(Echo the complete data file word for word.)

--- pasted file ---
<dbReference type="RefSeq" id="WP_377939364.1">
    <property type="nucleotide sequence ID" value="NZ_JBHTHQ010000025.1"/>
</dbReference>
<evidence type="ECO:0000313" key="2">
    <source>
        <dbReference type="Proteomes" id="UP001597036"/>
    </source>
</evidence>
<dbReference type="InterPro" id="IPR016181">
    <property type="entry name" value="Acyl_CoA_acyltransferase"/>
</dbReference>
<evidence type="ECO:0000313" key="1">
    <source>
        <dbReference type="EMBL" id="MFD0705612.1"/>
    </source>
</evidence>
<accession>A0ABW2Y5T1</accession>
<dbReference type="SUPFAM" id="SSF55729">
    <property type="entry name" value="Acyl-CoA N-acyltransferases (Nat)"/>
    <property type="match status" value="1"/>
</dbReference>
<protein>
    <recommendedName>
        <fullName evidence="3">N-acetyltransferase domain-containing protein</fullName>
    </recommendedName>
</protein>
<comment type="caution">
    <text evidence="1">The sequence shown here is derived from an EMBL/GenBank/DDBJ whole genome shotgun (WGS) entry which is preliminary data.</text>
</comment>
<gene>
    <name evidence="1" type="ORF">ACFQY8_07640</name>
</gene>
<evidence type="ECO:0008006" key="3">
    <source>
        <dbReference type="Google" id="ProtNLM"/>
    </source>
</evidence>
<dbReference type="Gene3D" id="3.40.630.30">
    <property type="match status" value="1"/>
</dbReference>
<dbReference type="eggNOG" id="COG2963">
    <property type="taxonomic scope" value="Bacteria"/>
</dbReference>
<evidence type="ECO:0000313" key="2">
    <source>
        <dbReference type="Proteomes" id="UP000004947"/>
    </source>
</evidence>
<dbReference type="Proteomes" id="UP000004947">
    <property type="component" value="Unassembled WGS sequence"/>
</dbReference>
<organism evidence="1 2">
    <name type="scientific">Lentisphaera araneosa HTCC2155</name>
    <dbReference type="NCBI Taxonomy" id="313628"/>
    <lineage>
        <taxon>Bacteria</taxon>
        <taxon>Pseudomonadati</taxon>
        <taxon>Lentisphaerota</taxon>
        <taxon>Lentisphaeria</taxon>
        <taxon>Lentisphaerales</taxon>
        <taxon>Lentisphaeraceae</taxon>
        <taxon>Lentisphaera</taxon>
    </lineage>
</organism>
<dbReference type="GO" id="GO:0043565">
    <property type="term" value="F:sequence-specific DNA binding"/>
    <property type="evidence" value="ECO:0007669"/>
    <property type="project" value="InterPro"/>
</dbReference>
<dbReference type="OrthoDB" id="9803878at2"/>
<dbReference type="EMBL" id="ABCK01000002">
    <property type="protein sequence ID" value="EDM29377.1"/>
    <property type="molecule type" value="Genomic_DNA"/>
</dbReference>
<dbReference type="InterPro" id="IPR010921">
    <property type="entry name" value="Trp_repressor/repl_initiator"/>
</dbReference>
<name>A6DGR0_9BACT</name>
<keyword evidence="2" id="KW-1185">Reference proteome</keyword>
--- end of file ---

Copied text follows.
<dbReference type="RefSeq" id="WP_377939364.1">
    <property type="nucleotide sequence ID" value="NZ_JBHTHQ010000025.1"/>
</dbReference>
<evidence type="ECO:0000313" key="2">
    <source>
        <dbReference type="Proteomes" id="UP001597036"/>
    </source>
</evidence>
<dbReference type="InterPro" id="IPR016181">
    <property type="entry name" value="Acyl_CoA_acyltransferase"/>
</dbReference>
<evidence type="ECO:0000313" key="1">
    <source>
        <dbReference type="EMBL" id="MFD0705612.1"/>
    </source>
</evidence>
<accession>A0ABW2Y5T1</accession>
<dbReference type="SUPFAM" id="SSF55729">
    <property type="entry name" value="Acyl-CoA N-acyltransferases (Nat)"/>
    <property type="match status" value="1"/>
</dbReference>
<protein>
    <recommendedName>
        <fullName evidence="3">N-acetyltransferase domain-containing protein</fullName>
    </recommendedName>
</protein>
<comment type="caution">
    <text evidence="1">The sequence shown here is derived from an EMBL/GenBank/DDBJ whole genome shotgun (WGS) entry which is preliminary data.</text>
</comment>
<gene>
    <name evidence="1" type="ORF">ACFQY8_07640</name>
</gene>
<evidence type="ECO:0008006" key="3">
    <source>
        <dbReference type="Google" id="ProtNLM"/>
    </source>
</evidence>
<dbReference type="Gene3D" id="3.40.630.30">
    <property type="match status" value="1"/>
</dbReference>
<dbReference type="eggNOG" id="COG2963">
    <property type="taxonomic scope" value="Bacteria"/>
</dbReference>
<evidence type="ECO:0000313" key="2">
    <source>
        <dbReference type="Proteomes" id="UP000004947"/>
    </source>
</evidence>
<dbReference type="Proteomes" id="UP000004947">
    <property type="component" value="Unassembled WGS sequence"/>
</dbReference>
<organism evidence="1 2">
    <name type="scientific">Lentisphaera araneosa HTCC2155</name>
    <dbReference type="NCBI Taxonomy" id="313628"/>
    <lineage>
        <taxon>Bacteria</taxon>
        <taxon>Pseudomonadati</taxon>
        <taxon>Lentisphaerota</taxon>
        <taxon>Lentisphaeria</taxon>
        <taxon>Lentisphaerales</taxon>
        <taxon>Lentisphaeraceae</taxon>
        <taxon>Lentisphaera</taxon>
    </lineage>
</organism>
<dbReference type="GO" id="GO:0043565">
    <property type="term" value="F:sequence-specific DNA binding"/>
    <property type="evidence" value="ECO:0007669"/>
    <property type="project" value="InterPro"/>
</dbReference>
<dbReference type="OrthoDB" id="9803878at2"/>
<dbReference type="EMBL" id="ABCK01000002">
    <property type="protein sequence ID" value="EDM29377.1"/>
    <property type="molecule type" value="Genomic_DNA"/>
</dbReference>
<dbReference type="InterPro" id="IPR010921">
    <property type="entry name" value="Trp_repressor/repl_initiator"/>
</dbReference>
<name>A6DGR0_9BACT</name>
<keyword evidence="2" id="KW-1185">Reference proteome</keyword>